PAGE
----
In one of our earlier articles we talked about barriers to justice. This means that for a number of reasons, some of the most vulnerable and needy people are unable to get justice in this world. So what is our responsibility and role here?
- Justice is not the mission of the Church
There has been a move towards describing mission in very broad terms so that it includes acts of compassion towards the poor, education, campaigns on moral issues and work to fight injustice. Now all of those things are great things but they are not the Mission of the Church.
In Genesis 12, Abraham is called by God to go to the promised land. God promises him that he will bless him and through him will bring blessing to all nations. Now, what Abraham doesn’t then do is return to Ur and use his influence for greater justice and compassion. Instead he goes where God sends him and trusts the promise that he will have an heir.
You see, it is through the heir that a descendent will come and it is specifically in and through that descendent, Jesus that blessing will come. Blessing comes through being united to and in Christ so that we cannot offer an alternative blessing to the Gospel.
For this reason, the mission of the Church is specifically to Go and Make Disciples of Jesus. In fact, I believe that it is when -and only when this objective is made central to our mission and becomes our all-consuming priority that all of the great things that I mentioned above can happen.
You see, justice may not be the mission of the church but a love of justice is an essential ingredient to and evidence of true discipleship. Justice is an expression of having love for one another -and so this is how people know that we are Jesus’s disciples. Our deeds must match our words.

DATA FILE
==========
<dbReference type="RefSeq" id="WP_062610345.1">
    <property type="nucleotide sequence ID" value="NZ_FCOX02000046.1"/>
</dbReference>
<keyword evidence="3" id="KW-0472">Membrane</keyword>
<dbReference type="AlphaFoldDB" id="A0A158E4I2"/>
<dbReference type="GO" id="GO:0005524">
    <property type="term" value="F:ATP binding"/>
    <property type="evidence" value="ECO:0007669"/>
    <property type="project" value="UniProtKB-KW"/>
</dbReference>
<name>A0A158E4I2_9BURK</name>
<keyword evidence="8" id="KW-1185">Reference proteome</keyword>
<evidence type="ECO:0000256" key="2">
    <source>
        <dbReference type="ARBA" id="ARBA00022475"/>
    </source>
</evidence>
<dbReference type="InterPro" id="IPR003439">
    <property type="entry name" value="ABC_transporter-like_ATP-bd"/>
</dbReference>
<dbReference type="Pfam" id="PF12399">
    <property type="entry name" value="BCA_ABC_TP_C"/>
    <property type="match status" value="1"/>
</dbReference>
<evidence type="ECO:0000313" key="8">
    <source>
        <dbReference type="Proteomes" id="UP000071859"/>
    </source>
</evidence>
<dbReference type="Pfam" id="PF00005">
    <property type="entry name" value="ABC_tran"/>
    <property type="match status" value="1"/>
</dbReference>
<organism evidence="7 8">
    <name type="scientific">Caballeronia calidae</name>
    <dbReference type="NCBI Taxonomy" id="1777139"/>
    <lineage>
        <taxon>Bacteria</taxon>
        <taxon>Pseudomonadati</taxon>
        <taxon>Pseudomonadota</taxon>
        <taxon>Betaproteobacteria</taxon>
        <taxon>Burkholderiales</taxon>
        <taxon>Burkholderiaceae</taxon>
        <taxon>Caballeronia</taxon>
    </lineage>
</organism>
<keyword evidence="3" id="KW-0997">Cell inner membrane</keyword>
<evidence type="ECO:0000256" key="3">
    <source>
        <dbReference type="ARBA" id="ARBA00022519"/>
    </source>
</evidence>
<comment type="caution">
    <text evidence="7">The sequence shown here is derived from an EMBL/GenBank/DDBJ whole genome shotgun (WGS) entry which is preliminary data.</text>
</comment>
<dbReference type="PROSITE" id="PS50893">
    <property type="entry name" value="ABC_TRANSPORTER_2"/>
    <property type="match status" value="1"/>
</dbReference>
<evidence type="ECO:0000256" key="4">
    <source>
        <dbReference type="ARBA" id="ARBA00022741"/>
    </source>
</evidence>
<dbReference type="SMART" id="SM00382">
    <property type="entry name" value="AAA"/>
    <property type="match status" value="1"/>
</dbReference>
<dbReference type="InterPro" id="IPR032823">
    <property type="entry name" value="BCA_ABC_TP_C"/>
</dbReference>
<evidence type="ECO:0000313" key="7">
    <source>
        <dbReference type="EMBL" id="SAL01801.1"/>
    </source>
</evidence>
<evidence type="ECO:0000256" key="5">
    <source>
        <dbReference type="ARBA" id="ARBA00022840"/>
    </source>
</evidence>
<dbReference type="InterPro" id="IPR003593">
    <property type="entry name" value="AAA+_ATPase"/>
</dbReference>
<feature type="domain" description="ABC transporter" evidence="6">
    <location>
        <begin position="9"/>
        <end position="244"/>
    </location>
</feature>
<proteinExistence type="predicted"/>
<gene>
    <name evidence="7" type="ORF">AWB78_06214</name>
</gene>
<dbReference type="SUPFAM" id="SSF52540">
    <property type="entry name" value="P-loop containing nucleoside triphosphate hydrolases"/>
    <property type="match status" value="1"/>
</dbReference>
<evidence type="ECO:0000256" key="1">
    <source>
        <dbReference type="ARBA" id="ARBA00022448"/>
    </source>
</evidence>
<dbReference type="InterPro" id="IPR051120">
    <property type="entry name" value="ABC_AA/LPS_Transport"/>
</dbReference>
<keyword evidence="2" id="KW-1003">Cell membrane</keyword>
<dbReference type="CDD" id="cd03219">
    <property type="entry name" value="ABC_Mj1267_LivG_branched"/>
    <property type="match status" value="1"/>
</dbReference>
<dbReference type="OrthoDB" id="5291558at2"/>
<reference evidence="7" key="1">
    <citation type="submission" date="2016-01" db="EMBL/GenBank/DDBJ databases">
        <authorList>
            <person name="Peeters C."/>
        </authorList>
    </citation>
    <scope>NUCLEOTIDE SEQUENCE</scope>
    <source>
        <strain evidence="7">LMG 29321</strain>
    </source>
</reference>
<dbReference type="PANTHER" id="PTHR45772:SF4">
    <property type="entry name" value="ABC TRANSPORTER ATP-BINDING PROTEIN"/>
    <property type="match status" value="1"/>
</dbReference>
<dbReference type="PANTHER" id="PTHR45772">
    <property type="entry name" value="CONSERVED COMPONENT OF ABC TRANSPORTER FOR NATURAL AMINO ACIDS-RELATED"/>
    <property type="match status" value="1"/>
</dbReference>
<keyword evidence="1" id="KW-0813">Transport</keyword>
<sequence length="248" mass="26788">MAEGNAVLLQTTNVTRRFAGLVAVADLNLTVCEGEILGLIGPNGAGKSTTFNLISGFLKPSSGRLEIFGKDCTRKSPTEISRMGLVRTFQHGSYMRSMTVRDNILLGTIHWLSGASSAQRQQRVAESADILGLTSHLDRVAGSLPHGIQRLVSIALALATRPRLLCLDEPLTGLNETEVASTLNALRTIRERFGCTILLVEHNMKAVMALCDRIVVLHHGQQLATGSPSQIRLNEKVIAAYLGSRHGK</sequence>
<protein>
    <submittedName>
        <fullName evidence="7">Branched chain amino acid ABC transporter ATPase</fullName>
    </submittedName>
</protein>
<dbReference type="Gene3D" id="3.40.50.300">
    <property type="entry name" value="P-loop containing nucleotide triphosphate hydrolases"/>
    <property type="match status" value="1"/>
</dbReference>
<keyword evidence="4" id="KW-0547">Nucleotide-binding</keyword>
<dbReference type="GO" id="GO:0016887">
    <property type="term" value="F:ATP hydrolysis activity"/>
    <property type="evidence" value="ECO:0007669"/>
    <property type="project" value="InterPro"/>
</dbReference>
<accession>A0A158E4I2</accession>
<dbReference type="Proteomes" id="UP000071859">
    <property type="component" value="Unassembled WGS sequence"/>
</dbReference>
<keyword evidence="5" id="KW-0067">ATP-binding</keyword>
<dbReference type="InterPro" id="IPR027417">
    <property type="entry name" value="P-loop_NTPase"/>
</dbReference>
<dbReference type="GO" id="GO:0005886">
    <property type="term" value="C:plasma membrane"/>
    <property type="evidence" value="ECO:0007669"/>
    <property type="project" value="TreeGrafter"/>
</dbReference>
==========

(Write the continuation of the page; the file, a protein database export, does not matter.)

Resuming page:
- Justice is a natural outworking of obeying Jesus’ command to love one another
When Jesus commissions his disciples to go and make disciples, he tells them to baptise them and to teach them to obey everything he commanded. This “everything” must include the command to love one another.
This is why we act to see justice. It is part of body ministry. If one part of the body is suffering then the rest of the body suffers too. So, when I see a brother or sister facing injustice then I share that injustice with them. Likewise, when justice is done for them I can rejoice with them.
- Justice is part of common Grace
At this point, our focus is on justice for other believers but do I have a responsibility to seek justice for those outside of the church? I believe so because
– There is a sense in which the world around us benefits from having the church among us -it is the overflow of common grace.
– Our concern for justice is a witness to the World. The Bible calls us to show love to our neighbours and to do good. The result is that they are without excuse and will be compelled to glorify God
There are good reasons why Christians both individually and collectively should be concerned about justice in the World around us. In our next post we will explore some ways in which we might be involved in this.
 See DeYoung and Gilbert, The Mission of the Church, 30-33 for a more detailed discussion on this.
 See 1 Peter 2:11-17 and 3:13-18.